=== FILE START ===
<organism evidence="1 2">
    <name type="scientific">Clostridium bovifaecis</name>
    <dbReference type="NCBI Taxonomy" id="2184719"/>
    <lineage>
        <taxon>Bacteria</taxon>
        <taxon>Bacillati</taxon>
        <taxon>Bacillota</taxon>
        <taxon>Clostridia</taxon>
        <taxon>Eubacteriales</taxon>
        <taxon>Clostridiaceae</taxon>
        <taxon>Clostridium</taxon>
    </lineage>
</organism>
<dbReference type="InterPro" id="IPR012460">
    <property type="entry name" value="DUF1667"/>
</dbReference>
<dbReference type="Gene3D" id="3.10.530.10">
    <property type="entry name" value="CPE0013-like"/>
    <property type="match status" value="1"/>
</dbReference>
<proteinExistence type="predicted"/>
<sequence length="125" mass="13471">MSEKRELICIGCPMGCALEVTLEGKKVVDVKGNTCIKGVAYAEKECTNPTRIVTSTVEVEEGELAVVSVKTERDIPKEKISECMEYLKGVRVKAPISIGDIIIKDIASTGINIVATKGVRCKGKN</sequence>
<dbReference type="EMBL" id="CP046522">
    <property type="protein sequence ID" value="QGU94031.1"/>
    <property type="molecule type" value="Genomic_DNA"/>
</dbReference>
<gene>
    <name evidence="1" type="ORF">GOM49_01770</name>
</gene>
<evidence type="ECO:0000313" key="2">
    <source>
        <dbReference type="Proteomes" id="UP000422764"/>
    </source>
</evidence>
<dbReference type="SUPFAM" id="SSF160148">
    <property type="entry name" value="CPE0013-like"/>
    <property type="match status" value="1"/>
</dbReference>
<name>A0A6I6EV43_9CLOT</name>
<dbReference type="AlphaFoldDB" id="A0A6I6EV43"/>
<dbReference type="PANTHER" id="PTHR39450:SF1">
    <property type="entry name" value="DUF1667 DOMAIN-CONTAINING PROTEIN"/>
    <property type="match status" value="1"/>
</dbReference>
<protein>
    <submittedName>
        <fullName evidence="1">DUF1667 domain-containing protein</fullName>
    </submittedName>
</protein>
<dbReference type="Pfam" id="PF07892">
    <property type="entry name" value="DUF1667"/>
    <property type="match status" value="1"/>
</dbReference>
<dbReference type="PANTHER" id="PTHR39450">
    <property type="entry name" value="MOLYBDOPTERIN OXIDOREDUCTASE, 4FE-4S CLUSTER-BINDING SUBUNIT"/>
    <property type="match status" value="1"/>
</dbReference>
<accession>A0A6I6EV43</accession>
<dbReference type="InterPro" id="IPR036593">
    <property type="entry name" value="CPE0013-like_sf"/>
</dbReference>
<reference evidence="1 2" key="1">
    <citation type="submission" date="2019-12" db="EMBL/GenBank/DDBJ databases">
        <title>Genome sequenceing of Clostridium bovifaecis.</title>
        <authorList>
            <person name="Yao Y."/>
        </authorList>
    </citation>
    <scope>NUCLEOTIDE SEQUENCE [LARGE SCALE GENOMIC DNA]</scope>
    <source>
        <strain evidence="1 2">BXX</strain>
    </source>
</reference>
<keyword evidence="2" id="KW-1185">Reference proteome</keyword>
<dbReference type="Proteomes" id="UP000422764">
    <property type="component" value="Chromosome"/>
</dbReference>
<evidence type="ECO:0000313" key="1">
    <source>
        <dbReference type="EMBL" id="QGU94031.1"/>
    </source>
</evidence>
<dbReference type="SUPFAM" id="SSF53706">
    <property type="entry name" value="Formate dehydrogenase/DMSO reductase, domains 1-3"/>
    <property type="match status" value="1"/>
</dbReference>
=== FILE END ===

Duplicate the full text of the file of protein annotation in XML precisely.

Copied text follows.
<organism evidence="1 2">
    <name type="scientific">Clostridium bovifaecis</name>
    <dbReference type="NCBI Taxonomy" id="2184719"/>
    <lineage>
        <taxon>Bacteria</taxon>
        <taxon>Bacillati</taxon>
        <taxon>Bacillota</taxon>
        <taxon>Clostridia</taxon>
        <taxon>Eubacteriales</taxon>
        <taxon>Clostridiaceae</taxon>
        <taxon>Clostridium</taxon>
    </lineage>
</organism>
<dbReference type="InterPro" id="IPR012460">
    <property type="entry name" value="DUF1667"/>
</dbReference>
<dbReference type="Gene3D" id="3.10.530.10">
    <property type="entry name" value="CPE0013-like"/>
    <property type="match status" value="1"/>
</dbReference>
<proteinExistence type="predicted"/>
<sequence length="125" mass="13471">MSEKRELICIGCPMGCALEVTLEGKKVVDVKGNTCIKGVAYAEKECTNPTRIVTSTVEVEEGELAVVSVKTERDIPKEKISECMEYLKGVRVKAPISIGDIIIKDIASTGINIVATKGVRCKGKN</sequence>
<dbReference type="EMBL" id="CP046522">
    <property type="protein sequence ID" value="QGU94031.1"/>
    <property type="molecule type" value="Genomic_DNA"/>
</dbReference>
<gene>
    <name evidence="1" type="ORF">GOM49_01770</name>
</gene>
<evidence type="ECO:0000313" key="2">
    <source>
        <dbReference type="Proteomes" id="UP000422764"/>
    </source>
</evidence>
<dbReference type="SUPFAM" id="SSF160148">
    <property type="entry name" value="CPE0013-like"/>
    <property type="match status" value="1"/>
</dbReference>
<name>A0A6I6EV43_9CLOT</name>
<dbReference type="AlphaFoldDB" id="A0A6I6EV43"/>
<dbReference type="PANTHER" id="PTHR39450:SF1">
    <property type="entry name" value="DUF1667 DOMAIN-CONTAINING PROTEIN"/>
    <property type="match status" value="1"/>
</dbReference>
<protein>
    <submittedName>
        <fullName evidence="1">DUF1667 domain-containing protein</fullName>
    </submittedName>
</protein>
<dbReference type="Pfam" id="PF07892">
    <property type="entry name" value="DUF1667"/>
    <property type="match status" value="1"/>
</dbReference>
<dbReference type="PANTHER" id="PTHR39450">
    <property type="entry name" value="MOLYBDOPTERIN OXIDOREDUCTASE, 4FE-4S CLUSTER-BINDING SUBUNIT"/>
    <property type="match status" value="1"/>
</dbReference>
<accession>A0A6I6EV43</accession>
<dbReference type="InterPro" id="IPR036593">
    <property type="entry name" value="CPE0013-like_sf"/>
</dbReference>
<reference evidence="1 2" key="1">
    <citation type="submission" date="2019-12" db="EMBL/GenBank/DDBJ databases">
        <title>Genome sequenceing of Clostridium bovifaecis.</title>
        <authorList>
            <person name="Yao Y."/>
        </authorList>
    </citation>
    <scope>NUCLEOTIDE SEQUENCE [LARGE SCALE GENOMIC DNA]</scope>
    <source>
        <strain evidence="1 2">BXX</strain>
    </source>
</reference>
<keyword evidence="2" id="KW-1185">Reference proteome</keyword>
<dbReference type="Proteomes" id="UP000422764">
    <property type="component" value="Chromosome"/>
</dbReference>
<evidence type="ECO:0000313" key="1">
    <source>
        <dbReference type="EMBL" id="QGU94031.1"/>
    </source>
</evidence>
<dbReference type="SUPFAM" id="SSF53706">
    <property type="entry name" value="Formate dehydrogenase/DMSO reductase, domains 1-3"/>
    <property type="match status" value="1"/>
</dbReference>